Like all other Onyx ereaders, the Tab Mini C runs a modified version of Android 11. While I’ve previously said that Android 11 does feel dated now, and I still stand by the statement, Onyx isn’t alone in using it for its devices. Amazon’s latest version of its Fire OS is also a modified version of Android 11.
Running Google’s operating system means you get easy access to the Play Store and the good thing about that is you can download and use a huge number of Android apps on the Tab Mini C. This includes YouTube for watching videos. Yes, the video won’t look its best because of the E Ink screen and its limitations, but it’s just about watchable.
Where it comes in handy is being able to purchase content directly from the device via the Kindle or Kobo apps, as well as using third-party note-taking apps. In fact, you can link a number of accounts to gain access to your work – Google Drive, Dropbox, OneDrive, OneNote, Everdrive and more. In my case, I had a bunch of ebooks stored in Google Drive, and linking it made it easy to transfer files to read on my Tab Mini C.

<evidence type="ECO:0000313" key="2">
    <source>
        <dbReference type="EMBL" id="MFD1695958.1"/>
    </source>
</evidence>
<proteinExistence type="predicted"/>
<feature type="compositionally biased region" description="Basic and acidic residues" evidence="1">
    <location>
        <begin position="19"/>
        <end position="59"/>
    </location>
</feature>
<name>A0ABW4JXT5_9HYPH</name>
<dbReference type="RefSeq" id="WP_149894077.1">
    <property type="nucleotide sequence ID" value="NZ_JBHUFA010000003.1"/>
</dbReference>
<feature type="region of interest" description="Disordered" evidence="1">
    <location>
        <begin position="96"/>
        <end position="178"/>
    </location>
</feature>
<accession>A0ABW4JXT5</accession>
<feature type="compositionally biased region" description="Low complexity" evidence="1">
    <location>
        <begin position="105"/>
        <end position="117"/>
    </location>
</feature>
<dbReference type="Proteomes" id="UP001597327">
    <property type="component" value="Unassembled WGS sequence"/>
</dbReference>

For most users, though, the default apps would suffice. You can use BooxDrop to transfer files (ebooks, audiobooks, PDFs, photos, music and more) and you just need your mobile number to set it up, you don’t necessarily have to open a Boox account if you don’t want to.